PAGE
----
Tennessee’s men’s basketball program has been much more selective with who they’ve offered in the 2021 recruiting cycle. The Vols can be a little more picky after having a lot of success on the court in recent years and even more success on the recruiting trail.
Last week, head coach Rick Barnes sent out an offer to an elite four-star guard in the 2021 class, Jahmai Mashack. The 6-foot-5, 190-pound guard plays for Etiwanda in Rancho Cucamongo, California and has recently received more interest after bouncing back from an injury and posting a stellar junior season. Teams like Colorado, Utah, Oklahoma, Arizona, Louisville, and Texas have all come calling for Mashack over the last three months.
But getting a call from Tennessee was something special for the four-star guard.
“Coach Barnes was the coach who called and offered. Obviously, to get a call from a legendary coach like him was big time,” Mashack said in a recent interview with RTI. “He personally talked about how much they would like for me to be a part of their family. Coach (Michael) Schwartz (Tennessee’s associate head coach) was the coach I talked to on a regular basis. He’s checked on me and my family during the protests and with the pandemic. Basketball has always been secondary to what’s going on with me as a person. Coach (Kim) English has also reached out.”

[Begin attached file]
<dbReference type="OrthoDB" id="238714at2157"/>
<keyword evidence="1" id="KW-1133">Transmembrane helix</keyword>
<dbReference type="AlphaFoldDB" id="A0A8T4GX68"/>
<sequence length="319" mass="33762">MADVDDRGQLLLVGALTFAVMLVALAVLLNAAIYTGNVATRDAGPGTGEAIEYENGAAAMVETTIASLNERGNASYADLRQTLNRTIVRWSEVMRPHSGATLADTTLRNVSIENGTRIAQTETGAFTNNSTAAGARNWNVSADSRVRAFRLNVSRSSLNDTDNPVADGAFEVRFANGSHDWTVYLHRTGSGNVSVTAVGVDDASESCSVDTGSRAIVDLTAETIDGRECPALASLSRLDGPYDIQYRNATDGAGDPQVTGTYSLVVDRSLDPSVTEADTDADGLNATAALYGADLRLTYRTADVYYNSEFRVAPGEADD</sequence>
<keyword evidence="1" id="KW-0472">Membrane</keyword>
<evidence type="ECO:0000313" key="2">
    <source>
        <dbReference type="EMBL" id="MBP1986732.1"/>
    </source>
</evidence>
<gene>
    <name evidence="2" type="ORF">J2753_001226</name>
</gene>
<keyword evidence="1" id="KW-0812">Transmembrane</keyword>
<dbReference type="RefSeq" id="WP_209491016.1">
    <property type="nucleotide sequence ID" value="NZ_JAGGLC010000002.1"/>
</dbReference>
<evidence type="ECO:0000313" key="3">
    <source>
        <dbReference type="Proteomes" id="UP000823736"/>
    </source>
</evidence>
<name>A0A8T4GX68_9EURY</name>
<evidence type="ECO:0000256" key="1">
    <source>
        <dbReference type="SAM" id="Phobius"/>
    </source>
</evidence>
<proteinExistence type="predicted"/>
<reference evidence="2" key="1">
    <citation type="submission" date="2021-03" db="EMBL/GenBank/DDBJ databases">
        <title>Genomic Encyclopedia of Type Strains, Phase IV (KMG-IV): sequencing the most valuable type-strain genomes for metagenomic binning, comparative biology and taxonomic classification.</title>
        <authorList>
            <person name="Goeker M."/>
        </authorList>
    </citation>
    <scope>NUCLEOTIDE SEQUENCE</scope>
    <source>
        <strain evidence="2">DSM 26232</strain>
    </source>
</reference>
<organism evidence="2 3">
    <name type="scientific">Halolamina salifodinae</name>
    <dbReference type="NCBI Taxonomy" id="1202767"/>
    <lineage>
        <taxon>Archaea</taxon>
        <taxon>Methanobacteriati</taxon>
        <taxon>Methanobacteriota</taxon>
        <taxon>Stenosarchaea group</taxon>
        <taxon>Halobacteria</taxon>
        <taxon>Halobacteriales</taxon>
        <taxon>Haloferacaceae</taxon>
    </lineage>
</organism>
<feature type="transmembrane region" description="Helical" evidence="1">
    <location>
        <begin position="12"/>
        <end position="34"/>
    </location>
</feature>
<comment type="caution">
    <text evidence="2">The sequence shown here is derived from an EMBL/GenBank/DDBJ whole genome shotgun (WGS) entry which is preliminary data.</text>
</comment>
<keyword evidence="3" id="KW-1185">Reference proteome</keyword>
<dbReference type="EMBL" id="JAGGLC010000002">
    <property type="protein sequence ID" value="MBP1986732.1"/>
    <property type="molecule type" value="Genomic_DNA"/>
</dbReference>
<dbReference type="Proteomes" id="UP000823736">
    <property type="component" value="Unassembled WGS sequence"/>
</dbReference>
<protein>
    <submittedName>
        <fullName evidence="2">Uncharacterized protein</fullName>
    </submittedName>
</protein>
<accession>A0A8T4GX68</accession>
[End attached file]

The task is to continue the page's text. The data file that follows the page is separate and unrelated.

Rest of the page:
Mashack said he’s known about Rick Barnes for quite some time, and it was just a few years ago that Tennessee caught his eye as a basketball program. That was thanks, in large part, to the efforts of players like Grant Williams, Admiral Schofield, and Jordan Bone leading UT to the NCAA Tournament in back-to-back seasons and lifting the Vols to No. 1 in the country for a month.